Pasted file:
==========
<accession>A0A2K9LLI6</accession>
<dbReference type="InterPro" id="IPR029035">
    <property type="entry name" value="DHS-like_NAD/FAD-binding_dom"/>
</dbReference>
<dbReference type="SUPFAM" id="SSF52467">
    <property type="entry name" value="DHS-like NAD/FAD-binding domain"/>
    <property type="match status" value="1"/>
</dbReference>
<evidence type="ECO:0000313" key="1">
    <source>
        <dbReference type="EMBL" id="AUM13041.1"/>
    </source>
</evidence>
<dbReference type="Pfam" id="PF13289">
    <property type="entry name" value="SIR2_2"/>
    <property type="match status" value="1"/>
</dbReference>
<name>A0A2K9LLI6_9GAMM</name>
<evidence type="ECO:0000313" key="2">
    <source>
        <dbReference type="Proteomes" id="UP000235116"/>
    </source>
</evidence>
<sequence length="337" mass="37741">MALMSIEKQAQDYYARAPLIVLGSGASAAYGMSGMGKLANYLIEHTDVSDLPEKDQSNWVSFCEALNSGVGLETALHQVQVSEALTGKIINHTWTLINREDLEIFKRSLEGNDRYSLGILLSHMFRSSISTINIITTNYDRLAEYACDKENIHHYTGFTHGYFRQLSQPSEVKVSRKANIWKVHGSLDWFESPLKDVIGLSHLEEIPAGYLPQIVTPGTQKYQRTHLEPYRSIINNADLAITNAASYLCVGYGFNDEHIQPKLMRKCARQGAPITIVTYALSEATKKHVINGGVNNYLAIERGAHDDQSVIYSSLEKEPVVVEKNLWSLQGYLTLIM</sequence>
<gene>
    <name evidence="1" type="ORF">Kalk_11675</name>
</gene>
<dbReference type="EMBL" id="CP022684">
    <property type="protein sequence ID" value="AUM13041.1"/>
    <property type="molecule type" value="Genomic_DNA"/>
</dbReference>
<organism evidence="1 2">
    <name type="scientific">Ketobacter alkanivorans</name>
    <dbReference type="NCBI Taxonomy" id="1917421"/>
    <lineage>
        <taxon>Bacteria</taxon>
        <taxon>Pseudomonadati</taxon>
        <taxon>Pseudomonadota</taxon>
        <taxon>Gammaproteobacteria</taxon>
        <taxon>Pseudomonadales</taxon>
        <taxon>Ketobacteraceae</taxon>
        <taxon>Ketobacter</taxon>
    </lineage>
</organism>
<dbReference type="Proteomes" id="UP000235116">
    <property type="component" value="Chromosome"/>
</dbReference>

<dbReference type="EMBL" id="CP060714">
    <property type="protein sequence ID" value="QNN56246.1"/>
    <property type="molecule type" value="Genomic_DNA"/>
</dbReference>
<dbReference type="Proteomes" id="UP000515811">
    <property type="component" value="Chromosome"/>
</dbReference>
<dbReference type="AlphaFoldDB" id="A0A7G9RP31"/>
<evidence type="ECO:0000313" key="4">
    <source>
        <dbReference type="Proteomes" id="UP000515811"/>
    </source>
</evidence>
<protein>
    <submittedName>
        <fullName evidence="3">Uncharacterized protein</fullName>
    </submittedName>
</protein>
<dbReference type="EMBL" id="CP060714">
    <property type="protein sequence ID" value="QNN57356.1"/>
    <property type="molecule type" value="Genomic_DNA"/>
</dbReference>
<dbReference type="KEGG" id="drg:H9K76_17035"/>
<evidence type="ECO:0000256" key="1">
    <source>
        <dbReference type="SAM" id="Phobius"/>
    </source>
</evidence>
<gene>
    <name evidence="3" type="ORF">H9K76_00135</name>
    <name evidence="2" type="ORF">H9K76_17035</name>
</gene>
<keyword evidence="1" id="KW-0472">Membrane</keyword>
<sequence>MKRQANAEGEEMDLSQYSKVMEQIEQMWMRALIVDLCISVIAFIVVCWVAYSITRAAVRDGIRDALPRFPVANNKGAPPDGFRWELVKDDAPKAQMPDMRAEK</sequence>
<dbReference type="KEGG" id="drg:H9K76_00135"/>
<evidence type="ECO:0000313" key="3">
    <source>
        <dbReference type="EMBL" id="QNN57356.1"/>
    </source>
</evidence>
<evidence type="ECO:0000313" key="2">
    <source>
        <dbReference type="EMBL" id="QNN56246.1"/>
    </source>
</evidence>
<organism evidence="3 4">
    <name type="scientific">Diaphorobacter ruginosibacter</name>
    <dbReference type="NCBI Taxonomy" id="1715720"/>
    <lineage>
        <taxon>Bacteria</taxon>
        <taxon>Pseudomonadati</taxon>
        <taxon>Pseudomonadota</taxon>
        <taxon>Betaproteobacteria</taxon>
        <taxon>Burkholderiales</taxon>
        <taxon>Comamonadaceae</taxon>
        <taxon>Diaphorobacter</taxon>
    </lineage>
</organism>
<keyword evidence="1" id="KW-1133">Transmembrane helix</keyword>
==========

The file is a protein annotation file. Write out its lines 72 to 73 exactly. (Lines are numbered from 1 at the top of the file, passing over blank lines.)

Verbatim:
    <source>
        <dbReference type="SAM" id="Phobius"/>